Here are three letters from parents of athletes in the University of Illinois women's basketball program.
Letter from David and Lydia Tuck
April 25, 2015
David and Lydia Tuck
Chancellor Phyllis Wise
Swanlund Administration Building
601 E. John Street
Dear Chancellor Wise,
We are writing in regards to some concerns that have become epidemic and are affecting the entire Illinois Women's Basketball Program. It is our understanding that at least some levels of the administration have been alerted to many of these concerns, but we believe that challenges are broad enough that the highest levels of authority should be made aware. It is common knowledge that some player's parents are planning to escalate these issues. It is not our intention to bring reproach upon the program or the school. In fact, it is our hope that through quick and intentional action the school can head offrepercussions that could lead to challenges on several fronts.
To come to the immediate point, Head Coach Matt Bollant has created a culture of mental and emotional abuse in the Women's Basketball Program and has not been compliant in areas of NCAA rules and principles. The following would be some of the areas that will be easy to verify in a broad consensus among a majority of the players:
1. Coach Bollant has systematically tried to create racial tension among the team.
2. He has verbally abused and berated girls based on personal attributes that have nothing to do with basketball (such as their intellectual ability).
3. He has systematically tried to discourage team members to the point of voluntary scholarship withdrawal, particularly players that were in the program before he became head coach.
4. Without reasonable cause or violation, on numerous occasions he has threatened to take players scholarships, including telling them not to bother to renew their apartment leases because they would not be remaining with the team.
5. Showing extreme preference in what could only be perceived as attempts to belittle and discourage all but the favored players.
If these were isolated incidents then there would be little that any one individual could do to build a case for abuse. However, these infractions have happened on a reoccurring basis, and in certain instances, have involved the entire team. These violations have gone against the highest principles and standards of the university and the NCAA, as well as basic student rights. It is clear that the following areas of the NCAA Constitution (2014-2015), though subjective, have been violated in principle: Article 2:2.2.1-5. Also, the mandate of the University of Illinois for reporting objective violations of By-laws 10.1(c), 188.8.131.52.5 and I184.108.40.206.6 is plainly evident. These NCAA constitutional and by-law rules are substantially restated in paraphrase in the University of Illinois Student-Athlete Handbook (20 I 4-20 1 5).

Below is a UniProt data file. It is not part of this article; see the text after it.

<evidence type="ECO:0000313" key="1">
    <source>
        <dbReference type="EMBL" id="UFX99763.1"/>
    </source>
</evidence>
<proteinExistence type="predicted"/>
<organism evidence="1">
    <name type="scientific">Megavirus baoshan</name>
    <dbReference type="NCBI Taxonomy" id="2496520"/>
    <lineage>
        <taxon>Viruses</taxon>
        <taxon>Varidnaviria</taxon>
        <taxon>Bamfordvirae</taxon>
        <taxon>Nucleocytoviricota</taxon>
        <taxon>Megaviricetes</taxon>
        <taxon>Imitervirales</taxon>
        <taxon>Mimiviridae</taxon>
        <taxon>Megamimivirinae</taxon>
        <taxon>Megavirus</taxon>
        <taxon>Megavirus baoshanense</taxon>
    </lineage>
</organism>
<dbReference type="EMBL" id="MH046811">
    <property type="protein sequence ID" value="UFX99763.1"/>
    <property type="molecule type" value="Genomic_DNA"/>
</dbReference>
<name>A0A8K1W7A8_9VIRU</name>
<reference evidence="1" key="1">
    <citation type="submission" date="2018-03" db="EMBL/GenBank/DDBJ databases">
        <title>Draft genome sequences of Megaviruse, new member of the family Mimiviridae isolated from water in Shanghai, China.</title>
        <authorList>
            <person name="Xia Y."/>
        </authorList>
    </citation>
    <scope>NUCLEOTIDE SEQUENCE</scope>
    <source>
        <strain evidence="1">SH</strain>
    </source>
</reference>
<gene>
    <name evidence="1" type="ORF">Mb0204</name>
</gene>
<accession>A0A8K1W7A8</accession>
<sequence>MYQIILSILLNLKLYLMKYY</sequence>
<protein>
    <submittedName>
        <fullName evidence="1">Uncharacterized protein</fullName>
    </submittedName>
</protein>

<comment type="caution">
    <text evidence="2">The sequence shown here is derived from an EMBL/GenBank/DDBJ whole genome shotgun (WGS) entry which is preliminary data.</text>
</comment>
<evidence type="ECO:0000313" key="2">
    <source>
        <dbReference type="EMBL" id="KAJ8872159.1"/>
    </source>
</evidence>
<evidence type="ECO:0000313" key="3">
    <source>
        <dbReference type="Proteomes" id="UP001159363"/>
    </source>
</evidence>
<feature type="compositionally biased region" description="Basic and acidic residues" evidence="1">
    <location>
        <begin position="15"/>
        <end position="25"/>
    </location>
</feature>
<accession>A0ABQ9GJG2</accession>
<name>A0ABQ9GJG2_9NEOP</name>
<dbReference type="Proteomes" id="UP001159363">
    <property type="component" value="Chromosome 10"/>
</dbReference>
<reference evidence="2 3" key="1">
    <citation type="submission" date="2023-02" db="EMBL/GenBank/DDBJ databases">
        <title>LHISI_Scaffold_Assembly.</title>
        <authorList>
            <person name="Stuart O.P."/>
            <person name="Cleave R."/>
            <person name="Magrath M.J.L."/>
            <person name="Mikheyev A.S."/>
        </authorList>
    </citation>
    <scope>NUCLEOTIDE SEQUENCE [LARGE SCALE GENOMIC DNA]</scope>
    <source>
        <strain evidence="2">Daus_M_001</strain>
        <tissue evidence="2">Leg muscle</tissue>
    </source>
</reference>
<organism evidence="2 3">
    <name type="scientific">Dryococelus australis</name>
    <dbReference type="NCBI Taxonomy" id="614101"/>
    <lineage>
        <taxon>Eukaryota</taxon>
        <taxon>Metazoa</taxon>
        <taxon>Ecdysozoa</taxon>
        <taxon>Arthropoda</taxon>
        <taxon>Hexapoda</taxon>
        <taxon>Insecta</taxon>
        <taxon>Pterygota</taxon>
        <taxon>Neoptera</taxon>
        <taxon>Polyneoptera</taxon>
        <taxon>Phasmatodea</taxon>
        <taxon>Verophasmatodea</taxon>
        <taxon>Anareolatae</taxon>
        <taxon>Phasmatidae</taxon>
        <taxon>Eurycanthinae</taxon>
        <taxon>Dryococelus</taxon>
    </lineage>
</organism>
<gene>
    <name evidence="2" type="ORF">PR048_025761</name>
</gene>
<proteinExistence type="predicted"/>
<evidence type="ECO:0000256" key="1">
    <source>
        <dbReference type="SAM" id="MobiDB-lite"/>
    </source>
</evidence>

It is very clear that the Women's Basketball Team is in violation of the NCAA Inclusion Rules that are mandated by the Rehabilitation Act, Section 504, and enforced by the OCR (Office of Civil Rights, U.S. Department of Education). The NCAA Inclusion guidelines refer to the OCR issue of a "Dear Colleague Letter" on January 25,2013 that clarified the understanding of discrimination in intercollegiate sports and brings understanding to these institutions as to the necessity of abiding by federal government mandates in their sports programs. For a coach to point out a student's disability (that the student athlete has an IEP for), and then to berate the student, violates the student athlete's civil rights and is discriminatory and harassment based on disability. Also, announcing on a radio program that aplayer has been dealing with depression is both a discriminatory violation and a violation of privacy.
Furthermore, a head coach announcing to the parents that an assistant coach is bipolar can in no way mitigate the abuse that is being perpetrated upon student athletes. On the contrary, it proves a point of negligent liability showing that the school has knowledge of the abuse but has chosen to excuse it.
In the past few years much study has been done regarding abusive coaches and their relationships with the athletes that they coach. It is understood that there are many reasons why an athlete will not report a coach for his/her abuses. It has been difficult to stand by as our daughter, Taylor, has informed us of the violations that have affected her and her teammates. As parents it is our natural instinct to protect our children, even as they have entered into adulthood. We hope that the university will quickly take the necessary steps to bring this program into proper compliance and protect the athletes who have made great effort to properly and respectfully represent the University of Illinois under very challenging circumstances. To prevent this from becoming an open spectacle of reproach for the university, I believe it would be in order for the team to be informed, in a timely manner, of administrative actions that are being taken to rectify the serious issues. Hopefully, this will curtail further actions from being taken by the athletes and their families that would bring this matter into a more public arena.